Like

    • Patricia Kiyono says:

      Actually, it’s three family members: one daughter and two granddaughters. I’m not sure about the reasons for the rest not reading them, because they all read for pleasure. Maybe they think my romances are traditional bodice-rippers or something.

      Like

  3. diana-lloyd says:

    My answers would be 1) No, 2) OMG no! and 3) Maybe
    As someone who has been tasked with completing someone else’s manuscript after their untimely death, I might have a unique view of this topic. My first response, when asked to take on the chore, was NO. My writing voice differs completely from the original author. She wrote romantic suspense in 1st person – I write historical romance in 3rd. Yet, because the original author was a person I liked and admired, I wanted to help her writing legacy last beyond her death. Kudos to her next of kin for knowing where her uncompleted work was located and how to contact her writing group. My husband would have no clue.
    I’m working on finishing one of her books for my NaNo project. I hope my finished product is something that makes her family proud. While I’ve made some changes, I’ve tried hard to keep her voice and stay true to her plot. I should never forget this is HER story, I’m only taking care of it for her.

    Liked by 1 person

    • Jeff Salter says:

      I think that’s an excellent way to look at it — under the circumstances you stated — that you’re the custodian and developer of her plot and “voice”.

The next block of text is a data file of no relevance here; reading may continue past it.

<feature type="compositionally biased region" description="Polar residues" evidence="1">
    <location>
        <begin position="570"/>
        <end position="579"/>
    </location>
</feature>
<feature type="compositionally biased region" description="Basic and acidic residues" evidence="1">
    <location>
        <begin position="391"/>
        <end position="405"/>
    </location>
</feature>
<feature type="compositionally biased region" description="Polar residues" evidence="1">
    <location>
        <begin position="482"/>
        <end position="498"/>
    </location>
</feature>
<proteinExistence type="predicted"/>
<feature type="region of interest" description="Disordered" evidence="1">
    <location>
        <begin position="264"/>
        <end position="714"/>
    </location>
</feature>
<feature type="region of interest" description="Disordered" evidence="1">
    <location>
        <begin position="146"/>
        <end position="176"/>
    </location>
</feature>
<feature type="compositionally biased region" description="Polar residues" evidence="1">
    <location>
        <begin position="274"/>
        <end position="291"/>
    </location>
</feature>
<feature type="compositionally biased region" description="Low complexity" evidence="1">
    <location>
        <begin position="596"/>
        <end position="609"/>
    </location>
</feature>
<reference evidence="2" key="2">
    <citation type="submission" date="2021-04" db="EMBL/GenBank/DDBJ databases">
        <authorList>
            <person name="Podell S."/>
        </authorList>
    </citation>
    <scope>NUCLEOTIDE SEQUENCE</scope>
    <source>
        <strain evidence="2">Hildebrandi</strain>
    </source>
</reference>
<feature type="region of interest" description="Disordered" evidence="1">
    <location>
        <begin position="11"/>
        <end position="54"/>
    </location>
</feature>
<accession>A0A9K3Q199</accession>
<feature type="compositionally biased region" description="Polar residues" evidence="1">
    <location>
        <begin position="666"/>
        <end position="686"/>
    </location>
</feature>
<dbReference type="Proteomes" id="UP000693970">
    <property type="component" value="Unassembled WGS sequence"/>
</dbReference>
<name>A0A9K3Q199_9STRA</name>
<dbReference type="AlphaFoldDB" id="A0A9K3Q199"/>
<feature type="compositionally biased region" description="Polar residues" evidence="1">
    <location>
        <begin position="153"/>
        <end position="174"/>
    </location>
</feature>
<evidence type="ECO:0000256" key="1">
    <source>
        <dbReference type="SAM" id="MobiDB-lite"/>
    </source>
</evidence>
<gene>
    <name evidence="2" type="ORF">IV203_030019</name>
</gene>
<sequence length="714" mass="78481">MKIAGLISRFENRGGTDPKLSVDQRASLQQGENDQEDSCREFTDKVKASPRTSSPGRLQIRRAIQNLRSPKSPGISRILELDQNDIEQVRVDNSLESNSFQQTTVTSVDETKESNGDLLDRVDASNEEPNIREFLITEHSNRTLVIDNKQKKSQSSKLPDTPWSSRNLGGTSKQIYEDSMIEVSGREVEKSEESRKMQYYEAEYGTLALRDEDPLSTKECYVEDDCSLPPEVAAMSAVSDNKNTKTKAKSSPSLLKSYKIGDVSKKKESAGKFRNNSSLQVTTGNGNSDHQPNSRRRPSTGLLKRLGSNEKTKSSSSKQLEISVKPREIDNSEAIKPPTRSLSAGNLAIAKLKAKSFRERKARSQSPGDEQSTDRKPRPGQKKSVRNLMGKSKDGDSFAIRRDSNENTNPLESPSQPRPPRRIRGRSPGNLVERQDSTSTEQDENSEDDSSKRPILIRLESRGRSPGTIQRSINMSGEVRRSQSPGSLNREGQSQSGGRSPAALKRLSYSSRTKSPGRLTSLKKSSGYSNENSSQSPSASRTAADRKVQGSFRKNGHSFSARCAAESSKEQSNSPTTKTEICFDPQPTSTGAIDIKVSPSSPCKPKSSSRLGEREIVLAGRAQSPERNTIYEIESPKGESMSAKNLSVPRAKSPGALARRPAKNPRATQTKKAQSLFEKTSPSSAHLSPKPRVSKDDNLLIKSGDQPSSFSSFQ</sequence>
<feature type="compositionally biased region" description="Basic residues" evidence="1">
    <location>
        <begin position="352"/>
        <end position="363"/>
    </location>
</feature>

Personally, I’m not sure I’d be able to do that, however. I’m probably too selfish.

      Like

    • Patricia Kiyono says:

      Diana, I thought of you as I wrote this post. You’re so brave to take this project on, and I know Judy’s husband will love you for it. Your job is so daunting, I can’t imagine someone taking it on to complete one of my stories, mostly because I don’t have anything like the detailed outlines that she left! Also, my husband has no idea how to use my laptop, so as you say, kudos to Ross for knowing where his wife’s files were located and how to contact our group. But then, he was always super supportive.

      Liked by 1 person

  4. trishafaye says:

    What wonderful questions! I think my answers would be the same. Nope, all lost in whatever file format its in at the time. Which is okay, because the telling the stories I want to tell is what’s in my heart and not in anyone else’s in the family.

    Liked by 2 people

    • Patricia Kiyono says:

      I guess I feel that way, too. I can’t imagine anyone else having the same vision for these characters that I do. If someone were to continue where I left off, that would be okay, but it wouldn’t be the same story. Thanks so much for stopping in!

      Liked by 1 person

  5. Elaine Cantrell says:

    My answers are very similar to your own. More on that on Wednesday.

    Like

  6. If I depart before a story is completed, it would be the only one that needed to be completed and published. I devote my entire efforts and thoughts to only one story at a time. I may have notes on story ideas in a binder, but that’s all.

    As to who I would like to finish and publish my story, if I left it undone, I think I’d have to say my editor. She knows my style and my way of thinking. Yes, I’d pick Pam Lagomarsino to continue. That would be a blessing to me.

    Liked by 1 person

  7. That’s so sad to think of all your works just disappearing like that with no one left to even know what you were working on because they wouldn’t have looked in the Cloud. I like to have copies of my works, sometimes I even write by hand. Though it takes longer I like the idea of having a physical copy.
    To have someone enjoy your work enough to want to finish it would be a fantastic way to honor an author’s memory.

    Liked by 1 person